“You start buying the materials, getting your manpower. You start spending hundreds of thousands of dollars. Then, in thirty days you’re supposed to put your first invoice in. Then in another thirty days they’re supposed to pay you.”

“What’s happening is you’re building your debts up like mad. You’ve got taxes to pay, you’ve got GST to pay, you have got a phenomenal amount of costs to cover. You have to pay them. You can’t delay them.”

“You’re not allowed to walk off the job. At that stage they’ve got all your technical know-how. You’re not even allowed to pick up your materials if you haven’t been paid. You’re not allowed to take anything off site.”

“[It’s] the small to medium-sized contractors that actually do all the technical work, all the planning for the main contractor. The main contractor leads you on until if you don’t agree to all their demands and contract variations, you get into a position where they can legally kick you off and take over the job.”

The law allows for clauses to be inserted into contracts preventing sub-contractors from stopping work if there’s a dispute, and lets main contractors and large companies take advantage of smaller companies.And this is where the law is wrong and it needs to be fixed. The main contractor is now very aware of this legal conundrum which tends to work in their favour.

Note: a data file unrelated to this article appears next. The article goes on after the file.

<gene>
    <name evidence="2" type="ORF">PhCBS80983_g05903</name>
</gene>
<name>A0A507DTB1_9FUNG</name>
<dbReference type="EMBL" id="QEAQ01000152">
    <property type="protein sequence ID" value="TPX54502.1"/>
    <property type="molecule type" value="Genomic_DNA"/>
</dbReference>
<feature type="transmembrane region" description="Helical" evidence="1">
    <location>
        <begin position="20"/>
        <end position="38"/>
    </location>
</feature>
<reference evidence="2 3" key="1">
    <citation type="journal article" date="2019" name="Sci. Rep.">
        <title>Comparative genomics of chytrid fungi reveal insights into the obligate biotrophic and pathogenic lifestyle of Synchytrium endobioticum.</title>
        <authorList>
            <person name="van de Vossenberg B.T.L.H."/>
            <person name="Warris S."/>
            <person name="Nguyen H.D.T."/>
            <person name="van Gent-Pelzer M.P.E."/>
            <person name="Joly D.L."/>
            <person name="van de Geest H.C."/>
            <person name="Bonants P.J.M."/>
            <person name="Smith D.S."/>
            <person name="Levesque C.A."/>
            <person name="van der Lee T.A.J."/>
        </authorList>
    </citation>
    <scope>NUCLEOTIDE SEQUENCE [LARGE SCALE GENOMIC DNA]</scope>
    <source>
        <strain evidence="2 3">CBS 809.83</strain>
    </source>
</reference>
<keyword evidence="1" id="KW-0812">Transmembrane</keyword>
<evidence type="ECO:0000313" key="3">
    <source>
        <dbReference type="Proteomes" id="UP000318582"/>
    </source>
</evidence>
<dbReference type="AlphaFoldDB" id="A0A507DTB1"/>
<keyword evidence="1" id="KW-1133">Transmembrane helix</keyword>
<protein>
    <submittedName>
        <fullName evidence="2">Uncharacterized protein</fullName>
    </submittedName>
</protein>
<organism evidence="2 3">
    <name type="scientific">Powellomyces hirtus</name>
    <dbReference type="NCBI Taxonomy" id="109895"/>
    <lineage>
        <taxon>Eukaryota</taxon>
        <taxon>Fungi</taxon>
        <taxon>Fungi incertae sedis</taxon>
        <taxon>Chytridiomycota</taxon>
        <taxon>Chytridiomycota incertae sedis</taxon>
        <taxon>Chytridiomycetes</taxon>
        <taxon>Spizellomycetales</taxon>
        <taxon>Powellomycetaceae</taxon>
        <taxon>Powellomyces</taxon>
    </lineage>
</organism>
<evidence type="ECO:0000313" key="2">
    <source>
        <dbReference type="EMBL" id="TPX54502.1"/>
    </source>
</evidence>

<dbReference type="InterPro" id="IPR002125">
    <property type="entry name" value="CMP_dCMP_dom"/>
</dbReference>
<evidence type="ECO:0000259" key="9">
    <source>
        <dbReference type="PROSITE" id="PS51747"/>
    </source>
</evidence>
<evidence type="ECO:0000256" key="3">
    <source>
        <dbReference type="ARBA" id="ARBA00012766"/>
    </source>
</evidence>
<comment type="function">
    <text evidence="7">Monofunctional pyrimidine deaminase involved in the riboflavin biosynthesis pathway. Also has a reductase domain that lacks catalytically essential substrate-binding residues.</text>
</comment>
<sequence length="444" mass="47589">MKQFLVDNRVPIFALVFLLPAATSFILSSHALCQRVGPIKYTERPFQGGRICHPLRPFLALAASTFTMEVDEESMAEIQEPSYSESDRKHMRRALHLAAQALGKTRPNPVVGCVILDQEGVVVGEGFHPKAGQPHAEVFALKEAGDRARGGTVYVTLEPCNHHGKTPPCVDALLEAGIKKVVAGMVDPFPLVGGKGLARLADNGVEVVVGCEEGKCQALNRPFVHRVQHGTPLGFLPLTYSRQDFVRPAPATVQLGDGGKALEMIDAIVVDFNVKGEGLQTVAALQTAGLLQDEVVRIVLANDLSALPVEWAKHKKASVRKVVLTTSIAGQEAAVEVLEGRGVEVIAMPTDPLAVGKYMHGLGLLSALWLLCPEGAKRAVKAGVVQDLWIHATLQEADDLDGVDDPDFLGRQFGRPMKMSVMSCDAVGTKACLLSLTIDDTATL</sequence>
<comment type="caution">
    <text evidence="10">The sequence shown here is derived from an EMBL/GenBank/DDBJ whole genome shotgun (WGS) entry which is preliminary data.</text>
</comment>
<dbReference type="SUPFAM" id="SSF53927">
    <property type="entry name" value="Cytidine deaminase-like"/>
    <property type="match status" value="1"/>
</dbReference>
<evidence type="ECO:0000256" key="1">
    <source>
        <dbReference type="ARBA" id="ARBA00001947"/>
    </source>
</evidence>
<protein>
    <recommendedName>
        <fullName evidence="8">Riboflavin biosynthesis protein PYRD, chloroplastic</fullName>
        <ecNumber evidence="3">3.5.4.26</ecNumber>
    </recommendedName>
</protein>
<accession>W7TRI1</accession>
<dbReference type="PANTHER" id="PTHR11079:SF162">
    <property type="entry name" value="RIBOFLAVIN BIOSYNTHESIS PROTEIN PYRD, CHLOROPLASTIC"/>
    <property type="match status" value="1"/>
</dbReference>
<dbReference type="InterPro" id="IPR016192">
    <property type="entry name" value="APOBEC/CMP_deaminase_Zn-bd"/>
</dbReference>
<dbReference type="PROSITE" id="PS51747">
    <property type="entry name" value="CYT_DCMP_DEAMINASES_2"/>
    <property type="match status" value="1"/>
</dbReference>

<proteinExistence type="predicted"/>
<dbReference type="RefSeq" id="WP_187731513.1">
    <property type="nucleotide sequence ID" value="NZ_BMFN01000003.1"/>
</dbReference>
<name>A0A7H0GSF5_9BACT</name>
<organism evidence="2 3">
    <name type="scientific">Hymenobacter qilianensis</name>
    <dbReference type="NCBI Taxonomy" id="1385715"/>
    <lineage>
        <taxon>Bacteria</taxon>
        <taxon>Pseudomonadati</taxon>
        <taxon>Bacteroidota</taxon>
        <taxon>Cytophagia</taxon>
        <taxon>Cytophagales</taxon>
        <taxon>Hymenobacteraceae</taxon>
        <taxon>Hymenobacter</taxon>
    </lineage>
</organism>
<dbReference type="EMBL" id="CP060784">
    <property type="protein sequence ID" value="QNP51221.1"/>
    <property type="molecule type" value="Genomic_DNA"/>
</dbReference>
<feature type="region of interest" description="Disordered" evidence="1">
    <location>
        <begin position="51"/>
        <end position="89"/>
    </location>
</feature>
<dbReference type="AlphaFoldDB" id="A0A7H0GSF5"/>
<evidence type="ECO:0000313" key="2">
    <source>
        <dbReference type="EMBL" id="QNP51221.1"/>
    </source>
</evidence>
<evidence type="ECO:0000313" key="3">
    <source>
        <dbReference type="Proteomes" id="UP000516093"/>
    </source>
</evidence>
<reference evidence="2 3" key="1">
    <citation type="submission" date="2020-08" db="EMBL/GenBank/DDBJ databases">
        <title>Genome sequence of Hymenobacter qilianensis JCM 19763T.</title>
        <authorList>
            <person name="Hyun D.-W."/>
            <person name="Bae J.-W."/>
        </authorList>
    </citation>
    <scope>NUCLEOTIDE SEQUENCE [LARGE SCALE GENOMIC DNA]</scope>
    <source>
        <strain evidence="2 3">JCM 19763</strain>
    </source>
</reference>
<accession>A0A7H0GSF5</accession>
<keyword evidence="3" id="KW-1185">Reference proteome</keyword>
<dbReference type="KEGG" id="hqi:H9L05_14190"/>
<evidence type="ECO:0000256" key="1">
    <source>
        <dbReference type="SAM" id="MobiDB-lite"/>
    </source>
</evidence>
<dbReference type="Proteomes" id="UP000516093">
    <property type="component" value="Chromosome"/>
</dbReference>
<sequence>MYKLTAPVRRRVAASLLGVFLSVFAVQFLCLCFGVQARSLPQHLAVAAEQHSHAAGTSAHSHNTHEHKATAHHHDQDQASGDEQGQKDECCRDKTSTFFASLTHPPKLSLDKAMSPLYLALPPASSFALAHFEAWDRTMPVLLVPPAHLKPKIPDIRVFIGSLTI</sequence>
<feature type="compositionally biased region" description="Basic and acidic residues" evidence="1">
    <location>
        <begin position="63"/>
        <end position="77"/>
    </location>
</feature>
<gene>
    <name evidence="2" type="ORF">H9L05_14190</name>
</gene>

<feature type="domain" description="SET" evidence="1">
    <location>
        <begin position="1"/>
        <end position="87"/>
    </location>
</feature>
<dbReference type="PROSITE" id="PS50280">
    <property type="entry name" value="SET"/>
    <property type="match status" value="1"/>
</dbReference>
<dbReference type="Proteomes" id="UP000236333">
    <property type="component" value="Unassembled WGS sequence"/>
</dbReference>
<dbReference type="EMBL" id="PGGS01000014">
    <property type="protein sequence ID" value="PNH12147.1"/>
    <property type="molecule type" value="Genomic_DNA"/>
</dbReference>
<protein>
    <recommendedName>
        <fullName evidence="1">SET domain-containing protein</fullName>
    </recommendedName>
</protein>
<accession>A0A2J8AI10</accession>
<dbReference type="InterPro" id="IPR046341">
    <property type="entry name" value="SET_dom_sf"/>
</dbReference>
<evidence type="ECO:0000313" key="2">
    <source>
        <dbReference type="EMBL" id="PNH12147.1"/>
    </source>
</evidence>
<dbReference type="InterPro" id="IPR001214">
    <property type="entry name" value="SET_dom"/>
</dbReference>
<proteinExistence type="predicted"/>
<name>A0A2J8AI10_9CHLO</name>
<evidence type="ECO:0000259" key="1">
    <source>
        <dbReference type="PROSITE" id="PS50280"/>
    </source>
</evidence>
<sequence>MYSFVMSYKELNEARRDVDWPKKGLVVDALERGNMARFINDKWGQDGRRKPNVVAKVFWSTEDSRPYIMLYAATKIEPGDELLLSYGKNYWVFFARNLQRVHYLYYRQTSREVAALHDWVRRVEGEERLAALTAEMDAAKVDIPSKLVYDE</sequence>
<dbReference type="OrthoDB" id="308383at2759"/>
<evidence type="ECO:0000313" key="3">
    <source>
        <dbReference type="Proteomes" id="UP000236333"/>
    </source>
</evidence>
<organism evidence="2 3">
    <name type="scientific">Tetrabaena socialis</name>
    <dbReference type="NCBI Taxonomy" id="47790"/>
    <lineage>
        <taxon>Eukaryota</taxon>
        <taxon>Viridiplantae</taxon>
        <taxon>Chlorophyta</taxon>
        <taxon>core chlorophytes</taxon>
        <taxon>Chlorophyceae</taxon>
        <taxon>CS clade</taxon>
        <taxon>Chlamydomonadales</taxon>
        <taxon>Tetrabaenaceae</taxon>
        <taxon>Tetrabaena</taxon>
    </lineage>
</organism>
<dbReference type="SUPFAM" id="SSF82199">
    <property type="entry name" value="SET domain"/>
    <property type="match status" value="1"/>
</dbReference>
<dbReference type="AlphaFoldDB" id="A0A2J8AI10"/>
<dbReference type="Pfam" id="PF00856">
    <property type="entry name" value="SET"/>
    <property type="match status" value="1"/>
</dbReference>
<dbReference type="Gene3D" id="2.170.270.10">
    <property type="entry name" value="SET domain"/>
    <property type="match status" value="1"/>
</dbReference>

“I’ve been fighting this for a long time, to protect our industry and to protect our country.”

“You’re not allowed to walk off the job. At that stage they’ve got all your technical know-how. You’re not even allowed to pick up your materials if you haven’t been paid. You’re not allowed to take anything off site.”
“You’re not allowed to walk off the job. At that stage they’ve got all your technical know-how. You’re not even allowed to pick up your materials if you haven’t been paid. You’re not allowed to take anything off site.”

“We need an enquiry into the way the law handles these things, allowing these powerful people to get rich by walking all over the guys who actually do all the work and just trying to make a living.”

“There are people out there committing suicide because they’ve had their whole lives ruined,” Mr Figallo says, “and their families. There are people that are basically totally ruined.”

“We’re not alone in what we’ve had to put up with, lots of people have been through what we have been through and we are lucky we are not bankrupt, we’re still going.”

These contracts put most of the risk on the sub-contractor’s shoulders.The big problem here lies in the way the law is set up to make it tough for smaller firms to fight back. Many legal people are realising the damage this is doing to small to medium enterprises and our country.

Large companies are able to manipulate the legal system so expertly that it becomes very difficult for smaller sub-contractors to receive payment due—firstly through the unfair contracts, and secondly through the legal system.

Charles Figallo is the Managing Director of Basetec Services.